Comfort Food: Italian-American Spaghetti and Meatballs
My neighbors are Italian-Americans from New York City. Those two can cook like nobody’s business. Most Italian-Americans can cook like nobody’s business. Ten pounds may have found its way to my body alone on their homemade desserts and cookies. Not alone from their spaghetti and meatballs.
Bob who’s family is originally from Sicily – and yes I know most Sicilians and Italians will agree that Sicily isn’t really Italy – tells stories of Sunday dinners. Coming back from church, the smells of tomato sauce simmering on the stove came from apartment’s kitchen window. Sunday dinner was tomato sauce with sausages, meatballs, and oxtails simmered all day to perfection.
To me, spaghetti and meatballs are the ultimate comfort food even though I am not Italian-American. I love making it. It is a process of love. Forming the meatballs. Making the sauce. The smell of it all on the stove. The look of it on the plate. Lastly, the taste of complete satisfaction. You will overeat when you make this. And that’s OK.
Italian-American Spaghetti and Meatballs Recipes
- ¼ cup extra virgin olive oil
- 4-6 stems fresh Italian flat leaf parsley
- 4-6 stems fresh oregano
- 2-4 stems fresh rosemary
- 2-4 stems fresh basil
- 1 yellow onion, diced
- 2 tablespoons minced garlic
- 1 28 oz can diced tomatoes
- Kosher salt and freshly ground black pepper
- Pinch of red pepper flakes
- Add ¼ cup olive oil to a 10-inch high sided sauté pan or a saucepan over medium heat.
- Add the parsley, oregano, rosemary and basil and cooking until the herbs become crisp.
- Remove the herbs and discard.
- Add the onion and garlic to the oil cooking until the onions are transparent.
- Add diced tomatoes.
- Season with kosher salt, freshly ground black pepper and red pepper flakes.
- Simmer for 30-40 minutes or until the sauce reduces and thicken, stirring occasionally.
- 1 pound ground beef
- 1/4 cup Italian bread crumbs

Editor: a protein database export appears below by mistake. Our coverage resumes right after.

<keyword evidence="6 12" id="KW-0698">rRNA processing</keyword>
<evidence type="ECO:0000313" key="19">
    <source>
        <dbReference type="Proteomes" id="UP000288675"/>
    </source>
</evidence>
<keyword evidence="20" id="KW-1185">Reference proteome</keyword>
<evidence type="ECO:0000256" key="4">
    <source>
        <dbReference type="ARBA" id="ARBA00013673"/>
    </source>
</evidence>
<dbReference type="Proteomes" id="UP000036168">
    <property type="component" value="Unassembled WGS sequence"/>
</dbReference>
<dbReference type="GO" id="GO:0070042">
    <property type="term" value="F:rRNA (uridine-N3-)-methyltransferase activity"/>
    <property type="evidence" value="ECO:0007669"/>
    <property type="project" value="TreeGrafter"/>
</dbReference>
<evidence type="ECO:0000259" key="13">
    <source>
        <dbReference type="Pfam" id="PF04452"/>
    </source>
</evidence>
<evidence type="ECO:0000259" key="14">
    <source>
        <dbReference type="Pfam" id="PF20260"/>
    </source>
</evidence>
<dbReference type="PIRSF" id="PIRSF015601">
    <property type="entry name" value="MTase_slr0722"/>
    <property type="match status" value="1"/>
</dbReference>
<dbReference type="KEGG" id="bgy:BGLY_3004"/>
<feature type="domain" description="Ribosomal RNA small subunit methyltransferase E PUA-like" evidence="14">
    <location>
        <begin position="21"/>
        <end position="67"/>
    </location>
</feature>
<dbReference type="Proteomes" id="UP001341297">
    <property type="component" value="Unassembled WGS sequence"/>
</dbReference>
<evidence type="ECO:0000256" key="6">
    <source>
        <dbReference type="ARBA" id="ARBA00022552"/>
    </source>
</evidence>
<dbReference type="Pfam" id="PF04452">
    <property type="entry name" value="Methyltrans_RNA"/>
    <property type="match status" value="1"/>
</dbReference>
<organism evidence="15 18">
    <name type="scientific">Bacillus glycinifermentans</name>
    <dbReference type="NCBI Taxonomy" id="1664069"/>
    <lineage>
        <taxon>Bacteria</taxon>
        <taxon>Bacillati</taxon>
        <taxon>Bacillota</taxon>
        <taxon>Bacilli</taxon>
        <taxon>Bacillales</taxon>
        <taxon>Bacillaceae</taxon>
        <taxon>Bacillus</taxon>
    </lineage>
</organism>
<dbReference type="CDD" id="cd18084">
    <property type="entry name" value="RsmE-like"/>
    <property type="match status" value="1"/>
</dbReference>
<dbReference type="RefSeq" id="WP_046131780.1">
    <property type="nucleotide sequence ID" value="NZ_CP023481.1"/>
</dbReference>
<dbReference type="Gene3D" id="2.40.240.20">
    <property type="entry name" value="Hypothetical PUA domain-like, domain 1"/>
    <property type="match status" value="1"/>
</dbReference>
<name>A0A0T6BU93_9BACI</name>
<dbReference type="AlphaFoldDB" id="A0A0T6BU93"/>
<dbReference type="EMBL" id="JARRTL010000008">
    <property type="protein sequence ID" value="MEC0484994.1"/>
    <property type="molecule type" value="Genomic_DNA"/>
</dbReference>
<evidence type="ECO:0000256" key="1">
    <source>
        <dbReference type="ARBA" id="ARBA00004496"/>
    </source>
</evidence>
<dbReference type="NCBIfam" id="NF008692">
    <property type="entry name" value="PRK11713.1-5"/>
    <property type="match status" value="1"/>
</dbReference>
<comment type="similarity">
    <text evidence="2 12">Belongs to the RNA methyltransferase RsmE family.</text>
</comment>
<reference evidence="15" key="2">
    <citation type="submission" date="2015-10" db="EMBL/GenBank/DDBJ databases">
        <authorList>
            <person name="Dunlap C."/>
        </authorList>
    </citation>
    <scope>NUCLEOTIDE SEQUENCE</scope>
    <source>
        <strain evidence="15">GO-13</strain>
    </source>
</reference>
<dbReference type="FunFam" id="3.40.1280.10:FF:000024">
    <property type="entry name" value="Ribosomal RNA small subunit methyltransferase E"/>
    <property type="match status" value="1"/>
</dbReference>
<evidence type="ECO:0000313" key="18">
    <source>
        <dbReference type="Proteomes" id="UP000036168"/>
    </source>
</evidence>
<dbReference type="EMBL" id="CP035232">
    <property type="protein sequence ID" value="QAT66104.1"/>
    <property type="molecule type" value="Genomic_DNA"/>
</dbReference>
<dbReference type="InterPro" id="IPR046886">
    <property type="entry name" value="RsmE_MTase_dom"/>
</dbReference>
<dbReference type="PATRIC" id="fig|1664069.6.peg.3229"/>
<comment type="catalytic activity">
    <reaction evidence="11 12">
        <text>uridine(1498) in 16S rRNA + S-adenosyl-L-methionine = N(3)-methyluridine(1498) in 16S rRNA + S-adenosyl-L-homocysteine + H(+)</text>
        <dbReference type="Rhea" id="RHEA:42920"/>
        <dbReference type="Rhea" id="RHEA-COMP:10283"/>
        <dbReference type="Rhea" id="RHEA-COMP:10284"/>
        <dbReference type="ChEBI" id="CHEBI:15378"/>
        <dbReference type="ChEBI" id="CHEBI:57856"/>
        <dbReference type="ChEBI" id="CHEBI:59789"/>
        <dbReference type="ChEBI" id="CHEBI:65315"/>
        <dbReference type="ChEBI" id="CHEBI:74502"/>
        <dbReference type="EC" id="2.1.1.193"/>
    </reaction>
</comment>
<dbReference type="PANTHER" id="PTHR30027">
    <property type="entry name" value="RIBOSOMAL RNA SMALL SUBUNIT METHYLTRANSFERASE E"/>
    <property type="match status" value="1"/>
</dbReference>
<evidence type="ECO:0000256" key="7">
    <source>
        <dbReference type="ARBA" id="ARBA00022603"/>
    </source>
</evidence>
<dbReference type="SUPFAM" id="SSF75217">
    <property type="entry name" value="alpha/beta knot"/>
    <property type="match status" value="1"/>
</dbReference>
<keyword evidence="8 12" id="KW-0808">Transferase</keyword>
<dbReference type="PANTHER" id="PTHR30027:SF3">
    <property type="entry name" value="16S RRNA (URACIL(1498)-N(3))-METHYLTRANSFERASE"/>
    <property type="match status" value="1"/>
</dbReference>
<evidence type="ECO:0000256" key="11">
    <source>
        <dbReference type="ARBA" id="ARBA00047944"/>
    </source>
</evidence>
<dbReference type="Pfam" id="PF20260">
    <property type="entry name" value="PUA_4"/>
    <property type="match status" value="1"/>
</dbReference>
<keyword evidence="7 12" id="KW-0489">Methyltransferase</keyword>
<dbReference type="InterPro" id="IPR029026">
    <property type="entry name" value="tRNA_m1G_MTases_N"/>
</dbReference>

- 1/4 cup finely grated Parmesan cheese
- 2 eggs
- 1 teaspoon garlic powder
- 1 teaspoon dried basil
- 1 tablespoon parsley
- Salt and pepper
- Combine ground beef, breadcrumbs, cheese, eggs, garlic powder, basil, and parsley. Season with salt and pepper to taste.
- Add a little bit of water.
- Mix until well blended.
- Form into 1.5 inches in diameter.
- Set aside and allow them to rest.
- Heat oil in large pan.
- Brown meatballs on all sides.
- Place in tomato sauce allowing them to cook through.
A Bit of University with Meat Sauce Belgian-Style
Having lived with Europeans when I was at university then living in Belgium, meat sauce over spaghetti was a staple meal. It feeds a crowd and cheap. All good things when you are a student.
One of my favorite cookbook is Ruth van Waerebeek’s “Everybody Eats Well in Belgium Cookbook.” It is true. Everyone does eat well in Belgium. This cookbook is filled with amazing recipes that will bring your taste buds alive and satisfy your soul. Worth having in your cookbook collection.
Back to the meat sauce. This is a clean out your veggie bin recipe. Most veg will work. I usually make this with mushrooms, red peppers, and onions. Thyme is an addition to the recipe which I love. Most tomato sauces just have basil and oregano. While I do not drink wine, I do cook with it and buy drinkable wine. Best to cook this recipe the night before or in the morning giving the flavors time to blend.
Meat Sauce Belgian-Style
- 3tablespoons olive oil
- 2 onions, chopped
- 1 red bell pepper, chopped
- 8 oz package white mushroom, sliced
- 1 carrot, peeled and diced or couple of handfuls of baby carrots
- 3 garlic cloves, minced
- 1lb ground beef
- 1 teaspoon sugar
- 1/2 heaping teaspoon oregano
- 1/2 heaping teaspoon thyme
- 1 heaping teaspoon basil
- 1/2 teaspoon red pepper flakes
- 1 tablespoon fresh parsley, minced